My Personal Finance Journey

Personal finance observation, musing and decisions in a journey toward financial independence by 2020 with at least $3 million.

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The Question of Selling or Renting Out, Part 3: The Decision

Contributed by mm | October 2, 2005 9:14 PM PST

It has been a long while since I last discussed the topic of selling or renting out my current house. To bring you up to speed, I will soon take an international assignment to work in Asia for a few years, and how to treat my current house thus became a realistic topic of personal finance soul searching.

Back in June, I have listed the numbers and performed a quantitative analysis of the selling vs renting out scenarios. By the end of the day, it boiled down to one variable: the expectation of future housing price inflation. The model pretty much says if the house will appreciate at 5% a year in the next few years, leasing out the house makes more sense. Otherwise, selling right now will stand out as a better choice.

The problem is: the future housing price appreciation is decidedly a variable I cannot tell with much accuracy, so to some extent, I didn't make much progress in the last three months. On one hand, I'm a born risk averser, and any talks of potential housing bubble (there are plenty nowadays) echo my instinct. On the other hand, I'm fearing "seller's remorse," -- two years ago, I already thought the housing market is in a dangerous zone, but managed to pull the trigger, and the move is now proven to be a complete win -- who knows the current frenzy will not continue for another few years? (Mr. Greenspan mentioned "irrational exuberance" in December 1996, or more than three years before the actual market crash.)

Anyway, with my move date looming, I think I finally made up my mind: it is time to sell.

It is really hard to explain what particular event helped me to make the hard decision, and again, it is more based on intuition rather than hard facts -- I really don't think anyone has a perfect crystal balls to tell a market high. However, if I need to point to one thing, I will say it's Mr. Greenspan's recent series of warnings on the end of housing boom. The Chief seems to be determined to continue to raise interest rates to pop the bubble, and the outcome does not look like beautiful.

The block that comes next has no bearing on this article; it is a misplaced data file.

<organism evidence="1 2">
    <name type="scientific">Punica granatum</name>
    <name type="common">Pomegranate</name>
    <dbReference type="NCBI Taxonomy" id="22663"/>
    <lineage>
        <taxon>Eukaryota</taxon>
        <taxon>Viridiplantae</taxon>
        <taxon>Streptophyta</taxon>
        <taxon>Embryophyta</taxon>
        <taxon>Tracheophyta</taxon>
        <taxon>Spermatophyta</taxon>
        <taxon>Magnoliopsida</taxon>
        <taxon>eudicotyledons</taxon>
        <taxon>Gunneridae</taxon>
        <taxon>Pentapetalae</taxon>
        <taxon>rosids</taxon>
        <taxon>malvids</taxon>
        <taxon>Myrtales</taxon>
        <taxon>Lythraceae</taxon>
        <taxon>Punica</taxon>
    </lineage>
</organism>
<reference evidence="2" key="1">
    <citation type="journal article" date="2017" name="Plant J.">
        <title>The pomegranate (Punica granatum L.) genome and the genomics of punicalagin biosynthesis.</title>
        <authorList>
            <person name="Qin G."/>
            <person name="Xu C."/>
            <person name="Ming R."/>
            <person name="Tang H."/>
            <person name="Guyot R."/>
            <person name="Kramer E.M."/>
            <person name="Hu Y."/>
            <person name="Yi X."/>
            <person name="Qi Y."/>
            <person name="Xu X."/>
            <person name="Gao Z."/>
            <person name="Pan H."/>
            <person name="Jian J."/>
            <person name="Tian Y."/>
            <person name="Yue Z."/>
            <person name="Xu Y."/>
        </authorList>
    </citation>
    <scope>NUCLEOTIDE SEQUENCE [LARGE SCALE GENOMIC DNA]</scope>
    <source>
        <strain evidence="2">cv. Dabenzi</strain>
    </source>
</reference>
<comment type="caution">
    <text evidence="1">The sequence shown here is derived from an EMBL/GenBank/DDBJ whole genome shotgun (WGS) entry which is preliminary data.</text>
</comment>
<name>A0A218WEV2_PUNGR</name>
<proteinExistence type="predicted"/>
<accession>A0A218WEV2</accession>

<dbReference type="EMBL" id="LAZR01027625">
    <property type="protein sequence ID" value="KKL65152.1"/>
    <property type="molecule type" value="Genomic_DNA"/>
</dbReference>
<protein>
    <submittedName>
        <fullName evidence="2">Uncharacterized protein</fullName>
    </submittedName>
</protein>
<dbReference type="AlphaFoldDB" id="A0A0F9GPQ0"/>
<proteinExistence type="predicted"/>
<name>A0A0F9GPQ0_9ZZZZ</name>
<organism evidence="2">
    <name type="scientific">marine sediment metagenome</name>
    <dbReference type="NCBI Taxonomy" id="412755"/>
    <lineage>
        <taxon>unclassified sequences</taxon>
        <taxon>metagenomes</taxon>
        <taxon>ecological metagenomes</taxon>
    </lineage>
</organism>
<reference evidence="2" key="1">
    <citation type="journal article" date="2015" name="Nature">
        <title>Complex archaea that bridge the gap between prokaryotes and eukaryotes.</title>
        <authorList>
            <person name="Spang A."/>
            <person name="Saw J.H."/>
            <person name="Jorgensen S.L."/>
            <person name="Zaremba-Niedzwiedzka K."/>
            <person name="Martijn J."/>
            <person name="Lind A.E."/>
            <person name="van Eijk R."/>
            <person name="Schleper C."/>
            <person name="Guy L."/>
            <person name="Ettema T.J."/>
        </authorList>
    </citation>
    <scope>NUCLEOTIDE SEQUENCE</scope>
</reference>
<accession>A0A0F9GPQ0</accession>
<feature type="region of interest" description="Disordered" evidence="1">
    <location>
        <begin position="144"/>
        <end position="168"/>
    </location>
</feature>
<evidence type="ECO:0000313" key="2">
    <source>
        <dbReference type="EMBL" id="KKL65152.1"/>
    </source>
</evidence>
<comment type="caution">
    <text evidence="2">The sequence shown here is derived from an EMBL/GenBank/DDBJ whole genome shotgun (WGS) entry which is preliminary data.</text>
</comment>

In the end, it is more a leap of faith on my end, and history will tell me (and everyone who will continue to watch this blog) if I make the right choice a few years down the road. But for now, I will not look back -- it is probably time to turn on the safety valve by selling, and it allows me to have the peace of mind sleeping in a different continent.

(Some more details: actually I traded the home-selling commission coverage in my benefits to other cash allowances, because I believe I can play for-sale-by-owner and save myself some money in the process. I have hired maid, carpet cleaner and gardener to dress my house for better appeal, and am all prepared to list my house very soon. The FSBO process should be very fun and will provide some good food for this blog!)

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This Post Has Received 6 Comments. Share Your Opinions Too.

JC Commented on October 2, 2005

They say a "bird in the hand is worth 2 in the bush." Regardless of what the immediate future holds for the real estate market, it's hard to see this an an unwise decision. Real estate is cyclical. Is there anybody out there who believes this is the bottom of the market? Hardly.

Also, renting a house from overseas is no fun (I've been there and done that). It's difficult and nothing like being close to watch your property.

FSBO? Sure, you can go that way. But is that the best way to handle it? If you're up to it, go for it, but you may be penny-wise and pound-foolish. A good realtor does more for you than take a fat commission. The last house I sold netted me an extra $50k because I used a realtor. If I put it on the market myself, I would have been happy to settle for $50k less than it eventually sold for. It took a realtor to tell me that I was setting my sights far too low for my market.

FSBO if you want, but don't leave money on the table...


Guest Commented on October 3, 2005

I think you made the right decision. I just came back from a fishing trip to Seattle. I was amazed at the housing prices. Our guide shared with us that he paid $300,000 for a 1200 sq ft "shack" on an acre lot somewhere in the middle of nowhere. I told him that $300,000 would buy me a 5/6 bedroom "McMansion" of approximately 4000+ square feet back in Texas. I was totally amazed and shocked. Granted the views are great out there but still.

I just can't figure out how people live in high priced real estate areas. Everyone I talked to up there agreed that the real estate market can't sustain itself at the level its at right now.

2million Commented on October 3, 2005

I'm no expert, but I wouldn't worry about leaving money on the table FSBO if you are knowledgeable about the neighborhood market. If your house is in a neighborhood with homes that are similar or identical that have recently sold than you should be able to get a very good idea what the asking price of your house should be. However, if the house is a "one-of-a-kind" I might agree with JC about potentially leaving money on the table.

Josh Commented on October 3, 2005

mm, What are your plans with the sale proceeds from your house? You could put a portion into a REIT fund (I am invested in Fidelity's Real Estate Fund).

Michelle Commented on October 6, 2005

Yup! I think the decision you took was good enough as the prices are already high.

Raquel Commented on October 10, 2005

Even I didn't understand how people live in high priced real estate areas.

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